“The final goal is to have these guys able to fly automatic missions from start to finish they should be able to send the plane up, tell it where to go in a ten mile radius, differently way points, different GPS coordinates. They are going to go out and they are going to monitor these areas with video. The first day they are very attentive and they pick up everything all the preflight check list that you need to do. All the stuff that’s boring but you got to make sure you’re detailed oriented and make sure you get it done right, so once it goes up in the air you don’t have any trouble little things that result in a crash. Yesterday we did all that and they did great. Today we came out and everything we did yesterday they put it together rally quick, no issues.”
Assembly of a drone is done in minutes, and the officers were also quick to learn the software.
Maurice Westby, Conservation Compliance Unit
“This is the software that we are using. This tells you everything you need to know about the drone: balancing, the altitude you are, the speed you are going, the distance up, where the drone is. This little red marker right here shows you where it is. This is what you use to navigate, this tells you that the drone is level, you zero in, this is the altitude, we are on the ground now so this is the ground level, all of these thins shows you the distance that you’re up. This shows you the speed that you are going, well it is stationary now. It gives you the GPS that you’re on. This is 3D Fix so the drone is prepared to fly.”
And the drones do fly.
“The specifics of flight time. The height that it can reach or how low can it fly?”
“Flight time is going to be about 80 minutes which is really good for these planes, the altitude, you can go pretty high, comfortably 400 meters and generally when you are flying with video you only want 120 meters for good video quality. So that the main goal.
“In terms of the range?”
“The range is ten miles telemetry range, which is the computer range where it can still communicate with plane and the actual radio control range is more in the 1 mile range. At that point you don’t have a visual on your plane so you don’t need to be controlling it, it should be automatic once you get out of that range. There are 6 different modes and one is return to launch. Anytime you put it in that mode it’s going to go to a specific altitude, usually a hundred meters and its going to head back to the point where you powered the plane on and its going circle that point. So at any point you can put it in return to launch and it will come back to you.”
After the Fisheries officers prepare their case files, the Acting prosecutor for the department, Calman Hall would then take the evidence and the accused to Magistrate Court.
“With the drones and the addition of pro go cameras, how do you see that playing an effective roll in your job as acting prosecutor for the Fisheries Department?
“Well that will give us more leverage where we have a more secure evidence when we go to present a case. It’s not just you can take just any evidence and present it to the court, but with that where you are actually on the ground they can see you doing this illegal activity in this certain area. Sometimes you have many of them going to court and they say I was not there; I was not at this point. Now with the drones and the camera when they do their flyover, with this caught on the camera then there is no they can say that is was not them and say they are not in the area and did not have this type of sea product.”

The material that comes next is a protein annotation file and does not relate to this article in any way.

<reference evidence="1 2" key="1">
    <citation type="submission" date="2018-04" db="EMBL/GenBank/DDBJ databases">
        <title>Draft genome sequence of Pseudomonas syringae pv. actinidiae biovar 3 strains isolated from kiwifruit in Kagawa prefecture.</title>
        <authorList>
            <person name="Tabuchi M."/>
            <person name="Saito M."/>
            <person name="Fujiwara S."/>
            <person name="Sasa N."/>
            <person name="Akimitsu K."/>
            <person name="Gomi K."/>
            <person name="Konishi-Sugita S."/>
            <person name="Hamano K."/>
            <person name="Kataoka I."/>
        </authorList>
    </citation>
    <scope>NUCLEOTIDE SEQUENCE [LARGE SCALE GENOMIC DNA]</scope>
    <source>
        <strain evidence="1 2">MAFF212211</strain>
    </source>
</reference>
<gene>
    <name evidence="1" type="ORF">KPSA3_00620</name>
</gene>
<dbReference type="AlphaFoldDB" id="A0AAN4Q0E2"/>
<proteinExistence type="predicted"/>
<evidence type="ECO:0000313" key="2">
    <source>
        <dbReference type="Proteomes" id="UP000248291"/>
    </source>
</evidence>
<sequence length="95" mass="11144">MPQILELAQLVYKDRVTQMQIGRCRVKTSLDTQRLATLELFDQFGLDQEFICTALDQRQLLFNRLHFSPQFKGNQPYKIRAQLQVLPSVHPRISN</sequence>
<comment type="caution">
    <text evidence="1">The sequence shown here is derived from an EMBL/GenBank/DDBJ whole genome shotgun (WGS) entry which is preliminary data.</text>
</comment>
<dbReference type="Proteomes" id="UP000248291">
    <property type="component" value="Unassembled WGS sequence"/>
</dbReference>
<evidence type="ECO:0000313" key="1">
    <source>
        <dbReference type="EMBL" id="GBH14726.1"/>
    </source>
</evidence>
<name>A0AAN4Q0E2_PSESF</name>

At the end of the successful weeklong training, today two fully operating drones and two test drones were handed over to Fisheries Administrator Beverly Wade .
Beverly Wade, Fisheries Administrator
“Over the years we’ve enjoyed and benefited forma very strategic partnership with the Wildlife Conservation Society and they have worked with the Fisheries Department to promote sustainable fisheries in Belize. One of the things that we have grappled with over time is the high cost of enforcement activities. We have a very immense coastline. We have been looking at new innovative approaches to enforcement in Belize. One of the things that Wildlife Conservation Society has now partnered with the Fisheries Department with is for us to now introduce new technologies to enforcement and today we are very fortune to have the handing over of four drone to the department through Wildlife Conservation Society which now suppose to allow us to become more effective more efficient with our enforcement activities. So rather than launching patrols to cover and entire area it allows us to see what is happening out there and have more directed responses and at the same time it allows us to now be more efficient with our resources that is allocated to us through our budgetary processes. It costs roughly around four thousand Belize dollars and with equipment and the training that we now have been doing this week with our personnel through the assistance of conservationdrones.org it costs roughly around six thousand dollars per unit. So what we have benefited from is a sizeable donation plus or minus twenty thousand dollars from W.C.S. If we have compliance of our fisheries laws it means that our resources will now have a greater chance of being utilized sustainably and now for us to continue to make efforts, great strides in conservation and sustainable use.”
The applications for the drones are endless. They can be used to monitor manatees and also in mapping of areas. For W.C.S. Jose Sanchez Reporting.